“We want Gen. Dela Rosa’s commitment in making sure that the Lumad can go home safely by arresting Calpet Egua, Loloy Tejero, Bobby Tejero, Margarito Layno and 32 other AFP goons who killed our leaders.”
Tags: surigao del sur
““We will take back our lands! We will get justice.”
“Where is the so-called daang matuwid?”
“No perpetrator has been arrested, while the 36th and 75th infantry battalion and Special Forces of the Armed Forces of the Philippines continue their military operations in the mountain areas.”
by INA ALLECO R. SILVERIO Bulatlat.com MANILA — The Kahugpungan sa mga Lumadnong Organisasyon-Caraga (Kasalo-Caraga) has sounded the alarm over the ongoing militarization in Zapanta Valley, Bray. Bangayan, Kitcharao, Agusan del Norte and Ferlda, Alegria, Surigao del Norte. The group said countless human rights violations are being perpetrated by the Armed Forces of the Philippines…
Special Report (Last of two parts) They put up common funds among towns or charge socialized fees in public hospitals By MARYA SALAMAT Bulatlat.com Maggie de Pano Fellow MANILA — When devolution proved to be too challenging in the earlier years, many public health workers and professionals started calling for the “re-nationalization” of their services.…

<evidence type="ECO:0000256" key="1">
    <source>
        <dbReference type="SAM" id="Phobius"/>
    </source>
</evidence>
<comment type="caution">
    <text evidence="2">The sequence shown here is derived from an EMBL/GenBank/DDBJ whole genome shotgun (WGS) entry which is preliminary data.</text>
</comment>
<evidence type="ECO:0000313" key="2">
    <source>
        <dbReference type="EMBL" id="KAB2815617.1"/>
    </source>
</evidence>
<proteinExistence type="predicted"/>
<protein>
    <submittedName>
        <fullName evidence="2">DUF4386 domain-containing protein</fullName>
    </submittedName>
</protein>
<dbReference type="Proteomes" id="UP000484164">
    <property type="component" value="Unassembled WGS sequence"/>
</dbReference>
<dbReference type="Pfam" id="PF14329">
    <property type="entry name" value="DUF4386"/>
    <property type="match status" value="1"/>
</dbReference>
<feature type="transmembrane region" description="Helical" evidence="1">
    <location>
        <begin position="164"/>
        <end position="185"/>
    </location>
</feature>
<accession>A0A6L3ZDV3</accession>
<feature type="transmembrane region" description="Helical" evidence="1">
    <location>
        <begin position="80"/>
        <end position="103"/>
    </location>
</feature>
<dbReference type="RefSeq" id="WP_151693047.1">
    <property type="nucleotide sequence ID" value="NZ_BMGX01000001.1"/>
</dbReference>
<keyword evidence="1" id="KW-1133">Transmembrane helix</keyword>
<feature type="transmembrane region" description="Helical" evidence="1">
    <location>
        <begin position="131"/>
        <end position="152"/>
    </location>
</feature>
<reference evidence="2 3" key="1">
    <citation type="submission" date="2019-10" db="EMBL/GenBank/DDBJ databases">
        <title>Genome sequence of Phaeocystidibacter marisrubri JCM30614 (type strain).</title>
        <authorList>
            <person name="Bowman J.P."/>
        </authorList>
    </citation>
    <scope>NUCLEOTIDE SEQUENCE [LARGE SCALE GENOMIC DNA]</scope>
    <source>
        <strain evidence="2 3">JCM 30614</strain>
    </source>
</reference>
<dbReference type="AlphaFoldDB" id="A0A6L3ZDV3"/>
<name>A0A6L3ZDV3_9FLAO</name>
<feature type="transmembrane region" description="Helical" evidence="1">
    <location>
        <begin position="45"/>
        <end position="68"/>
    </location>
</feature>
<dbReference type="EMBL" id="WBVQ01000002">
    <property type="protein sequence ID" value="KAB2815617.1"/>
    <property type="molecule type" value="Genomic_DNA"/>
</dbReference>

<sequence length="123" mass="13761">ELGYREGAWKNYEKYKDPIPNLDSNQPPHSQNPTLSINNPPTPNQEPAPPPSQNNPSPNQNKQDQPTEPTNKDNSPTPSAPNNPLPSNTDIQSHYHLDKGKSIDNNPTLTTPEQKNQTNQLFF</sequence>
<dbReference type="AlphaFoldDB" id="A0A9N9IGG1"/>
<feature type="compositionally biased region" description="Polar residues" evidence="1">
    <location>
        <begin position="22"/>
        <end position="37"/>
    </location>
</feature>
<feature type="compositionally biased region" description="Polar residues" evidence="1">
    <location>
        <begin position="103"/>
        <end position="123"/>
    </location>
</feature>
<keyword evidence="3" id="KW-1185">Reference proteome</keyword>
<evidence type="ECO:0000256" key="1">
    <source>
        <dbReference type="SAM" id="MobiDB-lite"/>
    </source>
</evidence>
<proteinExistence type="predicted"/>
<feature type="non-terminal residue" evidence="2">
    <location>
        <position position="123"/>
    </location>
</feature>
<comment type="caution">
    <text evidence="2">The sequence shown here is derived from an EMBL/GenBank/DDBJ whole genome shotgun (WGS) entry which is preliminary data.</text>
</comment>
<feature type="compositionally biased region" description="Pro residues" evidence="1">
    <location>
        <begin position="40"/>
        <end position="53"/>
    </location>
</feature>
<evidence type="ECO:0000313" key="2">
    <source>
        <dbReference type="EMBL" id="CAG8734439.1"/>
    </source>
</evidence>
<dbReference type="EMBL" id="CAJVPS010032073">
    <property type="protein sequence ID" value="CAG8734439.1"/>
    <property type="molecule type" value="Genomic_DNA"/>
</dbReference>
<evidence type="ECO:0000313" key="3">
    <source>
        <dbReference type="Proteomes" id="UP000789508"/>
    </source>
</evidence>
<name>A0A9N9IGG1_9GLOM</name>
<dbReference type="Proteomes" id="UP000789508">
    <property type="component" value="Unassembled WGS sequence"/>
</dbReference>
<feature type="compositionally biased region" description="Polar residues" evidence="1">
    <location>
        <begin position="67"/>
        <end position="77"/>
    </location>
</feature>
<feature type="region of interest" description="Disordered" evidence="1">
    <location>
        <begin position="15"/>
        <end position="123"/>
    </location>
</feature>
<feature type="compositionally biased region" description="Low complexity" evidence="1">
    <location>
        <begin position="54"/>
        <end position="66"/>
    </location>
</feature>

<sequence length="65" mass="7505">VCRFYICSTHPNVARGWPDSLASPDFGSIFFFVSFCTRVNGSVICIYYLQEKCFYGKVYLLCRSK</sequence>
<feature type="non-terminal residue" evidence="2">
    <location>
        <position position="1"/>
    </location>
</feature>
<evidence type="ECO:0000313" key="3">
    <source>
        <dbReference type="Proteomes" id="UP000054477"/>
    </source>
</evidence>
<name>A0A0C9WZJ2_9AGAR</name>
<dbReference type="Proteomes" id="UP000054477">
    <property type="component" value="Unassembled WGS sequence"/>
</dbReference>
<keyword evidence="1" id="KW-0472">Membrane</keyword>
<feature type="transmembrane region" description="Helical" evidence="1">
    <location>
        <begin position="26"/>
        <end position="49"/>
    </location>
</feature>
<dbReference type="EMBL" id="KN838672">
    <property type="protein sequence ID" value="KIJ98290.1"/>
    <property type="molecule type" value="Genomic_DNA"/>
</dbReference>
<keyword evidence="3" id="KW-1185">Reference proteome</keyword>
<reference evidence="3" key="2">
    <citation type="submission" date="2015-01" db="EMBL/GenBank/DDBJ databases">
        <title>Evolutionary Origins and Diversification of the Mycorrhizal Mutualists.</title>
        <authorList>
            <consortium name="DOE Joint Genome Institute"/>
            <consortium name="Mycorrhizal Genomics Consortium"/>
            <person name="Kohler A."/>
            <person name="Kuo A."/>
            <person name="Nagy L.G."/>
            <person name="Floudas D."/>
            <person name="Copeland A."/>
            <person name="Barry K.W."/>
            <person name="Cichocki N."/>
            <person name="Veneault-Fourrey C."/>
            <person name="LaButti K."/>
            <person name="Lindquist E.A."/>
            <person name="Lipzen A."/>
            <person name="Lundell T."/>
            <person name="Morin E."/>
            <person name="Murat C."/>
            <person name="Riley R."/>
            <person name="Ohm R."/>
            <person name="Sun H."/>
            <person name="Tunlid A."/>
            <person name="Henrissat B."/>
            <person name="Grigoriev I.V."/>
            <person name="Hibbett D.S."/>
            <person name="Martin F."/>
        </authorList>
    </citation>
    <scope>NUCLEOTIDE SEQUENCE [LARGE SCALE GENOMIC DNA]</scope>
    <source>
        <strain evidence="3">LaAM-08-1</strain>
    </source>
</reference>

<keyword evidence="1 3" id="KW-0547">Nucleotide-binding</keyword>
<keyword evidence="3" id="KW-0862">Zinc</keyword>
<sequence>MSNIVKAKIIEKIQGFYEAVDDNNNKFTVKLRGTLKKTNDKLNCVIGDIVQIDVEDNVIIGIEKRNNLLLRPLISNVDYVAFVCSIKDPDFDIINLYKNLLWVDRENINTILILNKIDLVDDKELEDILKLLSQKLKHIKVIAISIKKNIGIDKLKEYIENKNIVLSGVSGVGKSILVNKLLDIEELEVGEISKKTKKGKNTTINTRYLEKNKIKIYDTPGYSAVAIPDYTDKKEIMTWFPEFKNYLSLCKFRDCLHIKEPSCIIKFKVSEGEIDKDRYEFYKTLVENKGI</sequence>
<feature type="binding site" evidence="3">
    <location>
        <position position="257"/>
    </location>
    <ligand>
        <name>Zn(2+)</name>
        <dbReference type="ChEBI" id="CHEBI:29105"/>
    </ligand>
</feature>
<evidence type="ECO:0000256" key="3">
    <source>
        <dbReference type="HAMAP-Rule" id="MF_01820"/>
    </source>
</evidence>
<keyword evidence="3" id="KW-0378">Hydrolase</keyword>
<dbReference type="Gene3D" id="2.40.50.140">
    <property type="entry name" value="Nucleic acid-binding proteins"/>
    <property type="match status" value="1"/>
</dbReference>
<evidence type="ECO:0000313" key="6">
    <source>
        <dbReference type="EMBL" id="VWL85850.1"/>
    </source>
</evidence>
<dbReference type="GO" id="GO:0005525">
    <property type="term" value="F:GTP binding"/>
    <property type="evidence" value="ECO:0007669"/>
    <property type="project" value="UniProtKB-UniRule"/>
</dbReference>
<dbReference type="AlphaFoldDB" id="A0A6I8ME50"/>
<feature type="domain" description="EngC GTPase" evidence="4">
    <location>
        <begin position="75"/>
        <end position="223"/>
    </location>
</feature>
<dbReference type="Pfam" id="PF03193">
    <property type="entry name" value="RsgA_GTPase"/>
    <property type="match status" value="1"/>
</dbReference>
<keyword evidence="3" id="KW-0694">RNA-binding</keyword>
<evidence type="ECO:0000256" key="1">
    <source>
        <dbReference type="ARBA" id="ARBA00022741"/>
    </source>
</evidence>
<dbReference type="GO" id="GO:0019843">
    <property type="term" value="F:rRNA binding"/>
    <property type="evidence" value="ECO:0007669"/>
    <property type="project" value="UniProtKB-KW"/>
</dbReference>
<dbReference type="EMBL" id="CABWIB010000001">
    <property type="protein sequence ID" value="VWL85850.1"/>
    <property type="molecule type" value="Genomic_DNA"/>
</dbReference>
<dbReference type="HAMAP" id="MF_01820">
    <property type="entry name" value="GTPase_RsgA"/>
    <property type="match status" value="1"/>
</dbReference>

Agustito “Tito” Ladera, 38, and Renato Deliguer, 21, were last seen by their relatives tending their farms before they went missing. Witnesses point to soldiers of the 36th Infantry Battalion who were seen arresting two farmers.
By CHERYLL D. FIEL
Like the Moro in many parts of Mindanao, evacuation has become a way of life for the Lumads . They would rather sleep in schools, at village halls or town gymnasiums than stay in their villages and bear the brunt of military operations.
Barely a month after the Manobos went back to their homes in Lianga, the soldiers are back again, recruiting them to the Task Force Gantangan, a paramilitary group to fight the government’s war against the insurgents.
By ALEXANDER MARTIN REMOLLINO
Far from a counter-insurgency operation, the massive militarization and dislocation of communities in Surigao del Sur and the Caraga region had more to do with protecting business interests, primarily mining and energy investments. Although there is nothing particularly new in all this, the Arroyo regime had actually taken the extra step to ensure that the military would act as veritable security guards of these companies.
Lumads of Surigao: Home at Last